They hunt only at night using a special kind of web: an A-shaped frame made from non-sticky silk that supports a fuzzy rectangle that they hold with their front forelegs and use to trap prey.

They do this in two ways. In a maneuver called a "forward strike," they pounce down on prey moving beneath them on the ground. This is enabled by their large eyes — the biggest of any spider. These eyes give them 2,000 times the night vision that we have, Science explained.

But the spiders can also perform a move called the "backward strike," Stafstrom explained, in which they reach their legs behind them and catch insects flying through the air.

"So here comes a flying bug and somehow the spider gets information on the sound direction and its distance. The spiders time the 200-millisecond leap if the fly is within its capture zone – much like an over-the-shoulder catch. The spider gets its prey. They're accurate," coauthor Ronald Hoy, the D & D Joslovitz Merksamer Professor in the Department of Neurobiology and Behavior in the College of Arts and Sciences, told the Cornell Chronicle.

What the researchers wanted to understand was how the spiders could tell what was moving behind them when they have no ears.

It isn't a question of peripheral vision. In a 2016 study, the same team blindfolded the spiders and sent them out to hunt, Science explained. This prevented the spiders from making their forward strikes, but they were still able to catch prey using the backwards strike. The researchers thought the spiders were "hearing" their prey with the sensors on the tips of their legs. All spiders have these sensors, but scientists had previously thought they were only able to detect vibrations through surfaces, not sounds in the air.

To test how well the ogre-faced spiders could actually hear, the researchers conducted a two-part experiment.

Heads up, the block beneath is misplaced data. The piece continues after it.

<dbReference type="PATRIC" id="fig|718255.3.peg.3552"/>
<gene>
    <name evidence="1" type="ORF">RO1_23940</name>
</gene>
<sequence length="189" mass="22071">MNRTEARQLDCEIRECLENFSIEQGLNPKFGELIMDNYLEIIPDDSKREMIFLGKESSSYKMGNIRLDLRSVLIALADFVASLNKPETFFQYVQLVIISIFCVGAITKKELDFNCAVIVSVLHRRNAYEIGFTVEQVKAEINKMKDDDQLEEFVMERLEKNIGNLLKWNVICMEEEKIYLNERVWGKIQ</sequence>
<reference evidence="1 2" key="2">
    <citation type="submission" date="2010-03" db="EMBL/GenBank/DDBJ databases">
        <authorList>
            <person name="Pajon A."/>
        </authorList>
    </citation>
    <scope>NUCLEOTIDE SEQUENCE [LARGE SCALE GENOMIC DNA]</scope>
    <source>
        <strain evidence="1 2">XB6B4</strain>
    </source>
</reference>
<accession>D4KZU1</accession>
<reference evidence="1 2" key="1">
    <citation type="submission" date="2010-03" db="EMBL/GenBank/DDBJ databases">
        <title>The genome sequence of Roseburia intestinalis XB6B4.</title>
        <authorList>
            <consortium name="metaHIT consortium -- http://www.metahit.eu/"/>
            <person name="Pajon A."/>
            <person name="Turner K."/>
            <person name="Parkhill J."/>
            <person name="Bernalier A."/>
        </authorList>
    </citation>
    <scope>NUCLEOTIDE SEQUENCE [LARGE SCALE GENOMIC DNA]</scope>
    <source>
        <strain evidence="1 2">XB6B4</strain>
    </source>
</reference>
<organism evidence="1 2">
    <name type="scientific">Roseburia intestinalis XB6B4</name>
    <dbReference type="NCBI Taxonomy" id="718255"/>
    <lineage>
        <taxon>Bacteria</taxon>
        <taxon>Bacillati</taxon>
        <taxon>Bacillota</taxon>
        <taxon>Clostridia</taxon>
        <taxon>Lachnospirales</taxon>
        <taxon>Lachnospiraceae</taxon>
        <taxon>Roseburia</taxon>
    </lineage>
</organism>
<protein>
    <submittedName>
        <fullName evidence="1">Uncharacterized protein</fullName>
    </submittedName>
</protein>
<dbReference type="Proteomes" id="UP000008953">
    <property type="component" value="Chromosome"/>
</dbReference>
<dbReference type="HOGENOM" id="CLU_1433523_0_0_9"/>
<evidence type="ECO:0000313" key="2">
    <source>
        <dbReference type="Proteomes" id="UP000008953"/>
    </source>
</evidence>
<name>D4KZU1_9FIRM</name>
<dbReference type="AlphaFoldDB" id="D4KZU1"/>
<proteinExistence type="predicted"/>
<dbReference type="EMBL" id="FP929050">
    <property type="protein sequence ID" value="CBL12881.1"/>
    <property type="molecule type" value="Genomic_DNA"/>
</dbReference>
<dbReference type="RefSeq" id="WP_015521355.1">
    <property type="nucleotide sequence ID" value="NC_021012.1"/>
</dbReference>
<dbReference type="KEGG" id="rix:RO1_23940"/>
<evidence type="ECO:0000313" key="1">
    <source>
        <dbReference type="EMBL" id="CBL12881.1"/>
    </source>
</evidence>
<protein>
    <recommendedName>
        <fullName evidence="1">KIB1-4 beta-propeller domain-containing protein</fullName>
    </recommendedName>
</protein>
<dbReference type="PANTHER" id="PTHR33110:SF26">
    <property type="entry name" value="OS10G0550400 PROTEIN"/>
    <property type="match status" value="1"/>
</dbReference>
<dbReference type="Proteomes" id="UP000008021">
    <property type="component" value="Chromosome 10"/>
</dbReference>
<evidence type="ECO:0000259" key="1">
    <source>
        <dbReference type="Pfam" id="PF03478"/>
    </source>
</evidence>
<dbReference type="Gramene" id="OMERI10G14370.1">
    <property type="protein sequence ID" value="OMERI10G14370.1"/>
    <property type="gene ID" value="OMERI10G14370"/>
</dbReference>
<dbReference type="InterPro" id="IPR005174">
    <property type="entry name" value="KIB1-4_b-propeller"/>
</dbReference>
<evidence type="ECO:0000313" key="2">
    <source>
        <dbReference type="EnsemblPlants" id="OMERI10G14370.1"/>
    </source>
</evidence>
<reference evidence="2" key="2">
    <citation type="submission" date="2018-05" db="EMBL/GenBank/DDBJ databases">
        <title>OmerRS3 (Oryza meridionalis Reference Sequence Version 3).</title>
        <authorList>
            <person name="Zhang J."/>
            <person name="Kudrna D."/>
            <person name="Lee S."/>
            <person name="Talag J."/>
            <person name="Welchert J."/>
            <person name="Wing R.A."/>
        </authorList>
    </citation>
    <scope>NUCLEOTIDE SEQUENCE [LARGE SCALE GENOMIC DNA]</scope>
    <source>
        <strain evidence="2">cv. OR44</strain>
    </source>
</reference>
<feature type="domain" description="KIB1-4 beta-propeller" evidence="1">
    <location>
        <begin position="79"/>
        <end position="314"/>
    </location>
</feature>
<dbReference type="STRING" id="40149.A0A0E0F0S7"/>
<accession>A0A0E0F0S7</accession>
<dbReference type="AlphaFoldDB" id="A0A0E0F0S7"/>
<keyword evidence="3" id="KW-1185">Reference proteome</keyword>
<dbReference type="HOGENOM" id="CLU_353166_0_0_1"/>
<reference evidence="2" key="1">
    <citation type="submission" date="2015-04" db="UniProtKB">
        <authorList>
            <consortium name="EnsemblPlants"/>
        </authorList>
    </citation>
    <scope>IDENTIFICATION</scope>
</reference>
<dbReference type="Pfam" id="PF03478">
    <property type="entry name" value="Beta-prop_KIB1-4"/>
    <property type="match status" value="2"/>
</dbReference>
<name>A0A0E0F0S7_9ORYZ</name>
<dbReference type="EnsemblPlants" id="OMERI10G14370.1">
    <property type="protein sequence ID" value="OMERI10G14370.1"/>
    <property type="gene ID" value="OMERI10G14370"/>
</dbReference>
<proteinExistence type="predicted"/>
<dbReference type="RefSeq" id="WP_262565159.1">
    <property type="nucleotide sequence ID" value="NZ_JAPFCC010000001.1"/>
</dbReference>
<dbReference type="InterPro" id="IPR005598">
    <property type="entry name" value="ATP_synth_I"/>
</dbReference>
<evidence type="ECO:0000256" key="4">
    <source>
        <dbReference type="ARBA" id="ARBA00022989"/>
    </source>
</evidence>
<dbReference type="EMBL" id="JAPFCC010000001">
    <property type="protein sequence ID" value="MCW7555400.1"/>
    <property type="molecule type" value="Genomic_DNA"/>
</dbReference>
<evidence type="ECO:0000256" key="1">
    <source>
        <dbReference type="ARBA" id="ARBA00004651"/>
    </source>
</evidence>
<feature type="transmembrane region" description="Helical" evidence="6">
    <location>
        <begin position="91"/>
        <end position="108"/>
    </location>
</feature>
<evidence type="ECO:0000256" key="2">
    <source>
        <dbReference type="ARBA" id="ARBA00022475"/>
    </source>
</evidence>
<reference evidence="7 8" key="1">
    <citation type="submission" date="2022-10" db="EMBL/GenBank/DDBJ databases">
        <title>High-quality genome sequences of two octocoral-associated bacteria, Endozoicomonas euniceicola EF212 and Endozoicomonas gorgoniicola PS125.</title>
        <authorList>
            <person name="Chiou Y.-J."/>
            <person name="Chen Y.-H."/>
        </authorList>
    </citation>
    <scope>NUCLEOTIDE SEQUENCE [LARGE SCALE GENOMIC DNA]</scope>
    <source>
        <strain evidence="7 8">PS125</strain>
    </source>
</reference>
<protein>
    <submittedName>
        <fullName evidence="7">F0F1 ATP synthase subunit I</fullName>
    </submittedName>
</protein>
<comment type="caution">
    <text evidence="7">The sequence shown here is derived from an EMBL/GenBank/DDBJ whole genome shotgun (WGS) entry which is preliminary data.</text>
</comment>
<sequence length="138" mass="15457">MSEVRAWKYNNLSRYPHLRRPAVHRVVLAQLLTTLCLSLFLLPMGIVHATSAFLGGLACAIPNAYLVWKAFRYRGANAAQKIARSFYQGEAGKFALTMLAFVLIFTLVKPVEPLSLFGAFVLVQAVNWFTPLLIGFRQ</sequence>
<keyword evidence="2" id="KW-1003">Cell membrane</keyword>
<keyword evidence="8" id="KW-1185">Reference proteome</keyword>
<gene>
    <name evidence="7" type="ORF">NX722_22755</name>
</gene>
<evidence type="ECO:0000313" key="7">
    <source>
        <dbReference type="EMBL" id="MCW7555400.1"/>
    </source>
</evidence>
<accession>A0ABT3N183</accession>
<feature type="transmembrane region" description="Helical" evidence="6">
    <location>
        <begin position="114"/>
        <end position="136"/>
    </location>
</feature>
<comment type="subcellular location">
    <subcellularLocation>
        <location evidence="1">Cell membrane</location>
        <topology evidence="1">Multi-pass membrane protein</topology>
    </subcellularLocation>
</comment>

First, they inserted electrodes into removed spider legs and into the brains of intact spiders. They put the spiders and the legs into a vibration-proof booth and played sounds from two meters (approximately 6.5 feet) away. The spiders and the legs responded to sounds from 100 hertz to 10,000 hertz.

Next, they played the five sounds that had triggered the biggest response to 25 spiders in the wild and 51 spiders in the lab. More than half the spiders did the "backward strike" move when they heard sounds that have a lower frequency similar to insect wing beats. When the higher frequency sounds were played, the spiders did not move. This suggests the higher frequencies may mimic the sounds of predators like birds.

University of Cincinnati spider behavioral ecologist George Uetz told Science that the results were a "surprise" that indicated science has much to learn about spiders as a whole. Because all spiders have these receptors on their legs, it is possible that all spiders can hear. This theory was first put forward by Walcott 60 years ago, but was dismissed at the time, according to the Cornell Chronicle. But studies of other spiders have turned up further evidence since. A 2016 study found that a kind of jumping spider can pick up sonic vibrations in the air.

"We don't know diddly about spiders," Uetz told Science. "They are much more complex than people ever thought they were."

Learning more provides scientists with an opportunity to study their sensory abilities in order to improve technology like bio-sensors, directional microphones and visual processing algorithms, Stafstrom told CNN.

Hoy agreed.

"The point is any understudied, underappreciated group has fascinating lives, even a yucky spider, and we can learn something from it," he told CNN.

Financial institutions in New York state will now have to consider the climate-related risks of their planning strategies. Ramy Majouji / WikiMedia Commons

By Brett Wilkins